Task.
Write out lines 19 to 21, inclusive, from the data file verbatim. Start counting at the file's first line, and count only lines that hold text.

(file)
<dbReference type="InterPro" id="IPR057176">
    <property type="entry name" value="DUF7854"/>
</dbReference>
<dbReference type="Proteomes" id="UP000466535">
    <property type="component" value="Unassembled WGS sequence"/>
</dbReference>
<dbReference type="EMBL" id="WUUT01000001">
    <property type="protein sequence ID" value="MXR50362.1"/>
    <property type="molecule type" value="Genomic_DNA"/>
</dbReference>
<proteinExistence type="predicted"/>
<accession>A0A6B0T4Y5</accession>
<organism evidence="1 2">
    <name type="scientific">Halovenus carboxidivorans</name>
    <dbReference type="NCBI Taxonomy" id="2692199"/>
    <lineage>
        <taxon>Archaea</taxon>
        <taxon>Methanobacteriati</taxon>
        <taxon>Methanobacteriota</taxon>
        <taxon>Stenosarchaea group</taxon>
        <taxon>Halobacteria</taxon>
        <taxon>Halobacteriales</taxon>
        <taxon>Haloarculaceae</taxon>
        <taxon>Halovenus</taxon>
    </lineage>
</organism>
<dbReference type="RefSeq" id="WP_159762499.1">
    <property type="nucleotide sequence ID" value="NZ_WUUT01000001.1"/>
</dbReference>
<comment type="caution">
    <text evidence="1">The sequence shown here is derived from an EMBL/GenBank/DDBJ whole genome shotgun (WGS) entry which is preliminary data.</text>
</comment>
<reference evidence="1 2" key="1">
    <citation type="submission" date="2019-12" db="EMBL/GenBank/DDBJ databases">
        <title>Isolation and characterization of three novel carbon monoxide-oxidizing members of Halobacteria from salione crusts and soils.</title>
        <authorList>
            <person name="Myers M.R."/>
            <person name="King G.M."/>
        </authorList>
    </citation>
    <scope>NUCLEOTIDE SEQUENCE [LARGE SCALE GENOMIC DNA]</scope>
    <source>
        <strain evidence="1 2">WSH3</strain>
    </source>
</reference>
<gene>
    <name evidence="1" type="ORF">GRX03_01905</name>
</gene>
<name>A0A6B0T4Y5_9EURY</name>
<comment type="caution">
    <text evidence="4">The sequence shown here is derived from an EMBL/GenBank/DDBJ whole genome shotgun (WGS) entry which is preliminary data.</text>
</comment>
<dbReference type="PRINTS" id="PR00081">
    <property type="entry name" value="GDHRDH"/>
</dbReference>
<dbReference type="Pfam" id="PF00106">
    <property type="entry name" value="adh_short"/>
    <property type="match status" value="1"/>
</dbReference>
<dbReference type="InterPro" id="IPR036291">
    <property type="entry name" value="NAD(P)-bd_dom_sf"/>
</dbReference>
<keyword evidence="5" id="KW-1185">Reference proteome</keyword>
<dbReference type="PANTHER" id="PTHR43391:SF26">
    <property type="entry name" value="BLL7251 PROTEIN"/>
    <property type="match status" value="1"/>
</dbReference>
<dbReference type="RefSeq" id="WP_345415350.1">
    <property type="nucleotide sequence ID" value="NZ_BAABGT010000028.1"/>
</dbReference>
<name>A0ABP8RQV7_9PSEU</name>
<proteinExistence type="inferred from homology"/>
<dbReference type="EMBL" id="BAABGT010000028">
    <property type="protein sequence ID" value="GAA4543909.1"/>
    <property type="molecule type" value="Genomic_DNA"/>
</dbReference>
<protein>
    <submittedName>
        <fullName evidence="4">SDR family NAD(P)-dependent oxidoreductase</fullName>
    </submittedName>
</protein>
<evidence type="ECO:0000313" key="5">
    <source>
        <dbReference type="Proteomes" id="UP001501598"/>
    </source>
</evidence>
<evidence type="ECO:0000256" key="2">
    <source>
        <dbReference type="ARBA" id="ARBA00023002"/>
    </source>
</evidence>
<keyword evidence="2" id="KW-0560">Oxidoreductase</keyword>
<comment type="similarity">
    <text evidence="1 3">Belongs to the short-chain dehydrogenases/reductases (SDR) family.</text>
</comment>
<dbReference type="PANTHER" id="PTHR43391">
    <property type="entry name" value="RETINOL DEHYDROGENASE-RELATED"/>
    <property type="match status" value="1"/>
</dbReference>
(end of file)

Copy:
        <taxon>Methanobacteriota</taxon>
        <taxon>Stenosarchaea group</taxon>
        <taxon>Halobacteria</taxon>